Conflicting loyalties beset Obam (Sidney Poitier), an educated and idealistic African trade union leader and member of a colonial legislative council. He has been elected by a labour vote and feels that he must win freedom for his followers. But by instinct, he knows that progress must be made slowly.
Eartha Kitt (in her film debut) plays Obam’s French-born wife, Renee, with gentleness and dignity.
Obam’s brother, Kanda (Clifton Macklin) is a hothead who prefers violence to the slower peaceful methods. In terrorising white colonists, Kanda and his sympathisers use the symbol of a hawk, which is the meaning of Obam’s name in the native language.
On the side of non-violence are native pastor Amugu (Juano Hernandez) and Bruce Craig (John McIntire), an American missionary newly arrived with his wife from China.
White hothead Steve Gregory (Patrick Allen) believes that Obam is the real terrorist leader and has him expelled from their Christian church.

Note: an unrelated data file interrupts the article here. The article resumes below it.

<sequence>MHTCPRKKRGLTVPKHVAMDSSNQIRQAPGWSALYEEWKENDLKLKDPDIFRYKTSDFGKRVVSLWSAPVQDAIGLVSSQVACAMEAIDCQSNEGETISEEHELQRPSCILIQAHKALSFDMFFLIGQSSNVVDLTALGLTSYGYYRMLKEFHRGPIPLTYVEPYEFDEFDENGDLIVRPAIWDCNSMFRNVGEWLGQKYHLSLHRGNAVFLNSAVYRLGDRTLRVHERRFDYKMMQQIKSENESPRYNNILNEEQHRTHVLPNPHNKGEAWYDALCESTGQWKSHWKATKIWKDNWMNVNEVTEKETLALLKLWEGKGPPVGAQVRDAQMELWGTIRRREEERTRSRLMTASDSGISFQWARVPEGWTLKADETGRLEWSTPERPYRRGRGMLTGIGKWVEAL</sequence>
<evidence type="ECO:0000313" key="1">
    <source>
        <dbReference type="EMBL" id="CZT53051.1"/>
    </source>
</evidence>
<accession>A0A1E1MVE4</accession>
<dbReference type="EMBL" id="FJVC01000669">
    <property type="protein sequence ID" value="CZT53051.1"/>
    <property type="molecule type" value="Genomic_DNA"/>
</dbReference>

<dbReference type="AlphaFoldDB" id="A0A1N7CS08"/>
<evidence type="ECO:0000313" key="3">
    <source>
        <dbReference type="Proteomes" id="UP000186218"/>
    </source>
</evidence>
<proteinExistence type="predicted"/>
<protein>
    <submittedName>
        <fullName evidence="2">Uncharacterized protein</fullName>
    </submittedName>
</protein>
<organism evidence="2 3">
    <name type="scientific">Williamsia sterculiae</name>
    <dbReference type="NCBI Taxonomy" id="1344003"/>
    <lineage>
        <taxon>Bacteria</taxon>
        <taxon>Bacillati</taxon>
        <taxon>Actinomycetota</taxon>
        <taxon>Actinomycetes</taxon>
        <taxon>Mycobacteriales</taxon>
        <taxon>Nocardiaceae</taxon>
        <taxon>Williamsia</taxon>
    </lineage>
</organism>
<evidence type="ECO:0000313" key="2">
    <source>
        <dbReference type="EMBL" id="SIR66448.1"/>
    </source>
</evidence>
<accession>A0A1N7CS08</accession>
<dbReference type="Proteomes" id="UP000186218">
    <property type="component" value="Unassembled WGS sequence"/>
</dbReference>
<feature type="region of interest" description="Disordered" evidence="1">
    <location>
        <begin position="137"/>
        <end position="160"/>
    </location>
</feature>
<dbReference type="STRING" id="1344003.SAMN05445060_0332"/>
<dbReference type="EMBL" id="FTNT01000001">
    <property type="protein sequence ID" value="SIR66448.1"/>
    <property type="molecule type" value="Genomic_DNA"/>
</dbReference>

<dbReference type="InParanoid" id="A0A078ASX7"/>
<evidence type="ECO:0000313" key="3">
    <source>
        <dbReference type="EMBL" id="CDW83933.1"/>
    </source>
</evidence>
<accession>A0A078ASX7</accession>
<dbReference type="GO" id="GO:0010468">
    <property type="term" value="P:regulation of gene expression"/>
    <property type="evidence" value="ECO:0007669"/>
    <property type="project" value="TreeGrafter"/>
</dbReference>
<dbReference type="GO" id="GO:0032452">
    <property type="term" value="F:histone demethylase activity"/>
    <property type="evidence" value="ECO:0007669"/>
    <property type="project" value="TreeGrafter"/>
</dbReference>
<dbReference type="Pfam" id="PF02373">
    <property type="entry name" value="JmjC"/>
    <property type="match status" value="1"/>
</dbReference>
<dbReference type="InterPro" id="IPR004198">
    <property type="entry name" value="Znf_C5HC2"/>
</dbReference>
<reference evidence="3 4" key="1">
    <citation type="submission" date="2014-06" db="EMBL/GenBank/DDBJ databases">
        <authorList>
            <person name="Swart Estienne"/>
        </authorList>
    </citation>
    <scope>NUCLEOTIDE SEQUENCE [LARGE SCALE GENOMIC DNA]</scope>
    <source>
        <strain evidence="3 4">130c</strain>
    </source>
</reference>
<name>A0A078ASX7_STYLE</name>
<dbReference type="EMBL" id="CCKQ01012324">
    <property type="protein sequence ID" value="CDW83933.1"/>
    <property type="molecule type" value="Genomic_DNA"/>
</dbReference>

Obam gets carried away by his zeal for freedom and almost falls in with Kanda’s plan to ambush and attack a plantation. But when Craig relates his experience in China to Obam (by means of a flashback sequence), Obam realises that he has misjudged the missionary.
Craig is killed during the ensuing terrorist attack, and Obam is arrested.
At Obam’s trial, Kanda’s admission frees Obam and the action slows with Obam’s speech admitting his own wrong in having failed to take the Christian approach toward winning freedom.
Ultimately, the film could not have a strong conclusion because the problems it considers had not yet been solved. At best, The Mark of the Hawk was an affirmation of faith and hope.
The heavy-handed Christian propaganda of the film is unsurprising given it was conceived, financed and written by ministers and church leaders. The executive producer, the Rev. W. Burton Martin, a Presbyterian clergyman and former missionary, supervised filming on location in Nigeria throughout 1956 and 1957.